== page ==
Audiences need to be aware when going in to view Hardware that it is not a science fiction film, it is a slasher. While set in a science fiction context and maintaining much of the genre's iconography, this is not the path that the story follows. Hardware is rather meandering as far as science fiction cinema goes, but it transcends so many standards as a slasher film that it is likely to find much greater appreciation with a horror audience. With that understanding I found much to enjoy out of Hardware and therefore found that the science fiction elements expanded the film's quality beyond the tropes of its slasher context. The concept behind the film is very original, though audiences must pay close attention to understand the wider implications of the universe it occurs within. Hardware cleverly builds up tension as the film hints at the film unveils elements of the post-apocalyptic wasteland humanity has been reduced to while the audience progressively discovers more about the robotic Mark 13 before unleashing it into a barrage of slasher-fuelled violence. Richard Stanley's direction in this all prioritizes things extremely well as he refuses to hold back on the blood and gore, using it with appropriate shock value that doesn't go excessive or come up short of its generic contract. There is also enough nudity to suffice, so Hardware's cult value is well-established within fans of slasher cinema.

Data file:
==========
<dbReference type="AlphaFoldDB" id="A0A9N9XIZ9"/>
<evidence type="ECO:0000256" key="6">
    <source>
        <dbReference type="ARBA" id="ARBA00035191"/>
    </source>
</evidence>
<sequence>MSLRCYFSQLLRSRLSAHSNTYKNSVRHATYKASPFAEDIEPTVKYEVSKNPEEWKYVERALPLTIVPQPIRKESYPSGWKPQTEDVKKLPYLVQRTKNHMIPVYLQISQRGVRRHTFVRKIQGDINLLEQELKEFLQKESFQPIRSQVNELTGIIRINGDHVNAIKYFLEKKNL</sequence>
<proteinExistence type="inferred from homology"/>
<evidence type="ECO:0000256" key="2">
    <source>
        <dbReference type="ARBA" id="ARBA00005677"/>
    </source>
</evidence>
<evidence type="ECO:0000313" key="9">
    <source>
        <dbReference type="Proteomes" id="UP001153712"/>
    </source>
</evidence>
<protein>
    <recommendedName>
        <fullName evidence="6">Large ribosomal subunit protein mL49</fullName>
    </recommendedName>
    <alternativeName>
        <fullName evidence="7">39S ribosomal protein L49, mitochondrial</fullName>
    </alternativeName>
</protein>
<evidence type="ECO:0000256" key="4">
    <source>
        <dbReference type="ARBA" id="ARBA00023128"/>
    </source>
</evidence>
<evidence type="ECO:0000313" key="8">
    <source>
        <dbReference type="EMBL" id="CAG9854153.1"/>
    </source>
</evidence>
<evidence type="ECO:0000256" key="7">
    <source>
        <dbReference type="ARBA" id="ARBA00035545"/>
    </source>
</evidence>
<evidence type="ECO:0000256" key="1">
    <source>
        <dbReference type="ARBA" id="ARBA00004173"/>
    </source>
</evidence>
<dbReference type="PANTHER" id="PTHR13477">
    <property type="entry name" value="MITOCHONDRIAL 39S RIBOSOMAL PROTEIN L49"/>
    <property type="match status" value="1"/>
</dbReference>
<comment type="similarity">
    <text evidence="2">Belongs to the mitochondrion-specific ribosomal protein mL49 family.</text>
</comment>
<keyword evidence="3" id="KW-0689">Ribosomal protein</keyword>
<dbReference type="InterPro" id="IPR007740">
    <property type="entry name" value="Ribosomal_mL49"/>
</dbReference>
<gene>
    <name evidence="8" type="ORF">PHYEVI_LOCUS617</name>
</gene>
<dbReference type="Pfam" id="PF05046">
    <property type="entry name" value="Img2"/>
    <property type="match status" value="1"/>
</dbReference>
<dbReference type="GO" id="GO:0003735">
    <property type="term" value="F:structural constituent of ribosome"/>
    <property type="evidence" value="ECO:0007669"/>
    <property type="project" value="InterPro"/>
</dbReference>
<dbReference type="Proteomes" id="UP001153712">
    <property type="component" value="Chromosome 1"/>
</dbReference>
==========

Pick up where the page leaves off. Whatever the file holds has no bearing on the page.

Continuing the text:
As far as directorial debuts go, Hardware is a strong testament to the capabilities of Richard Stanley as a director. Once a creator of music videos, Hardware gains a lot of manic energy from the director's clear passion for the style. Hardware is a powerfully atmospheric film which progressively gains its thrills nicely and rewards audience patience with blood, gore and boobs spread out over its 94 running time fairly well. It never overstays its welcome and the pace of the film is consistent, even when expanding the story context and developing the characters fails to follow it in this regard. But sometimes, the mystery of it all is enough to suffice as an afterthought in the face of its slasher-oriented themes. There also small satirical elements to the film which lighten it in the face of the brutality depicted, and the soundtrack is awesome because it provides intense energy through embedding rock music instruments into some strong instrumental compositions. And even though character development is not a key strong point of Hardware, the cast leave audiences with little to complain about.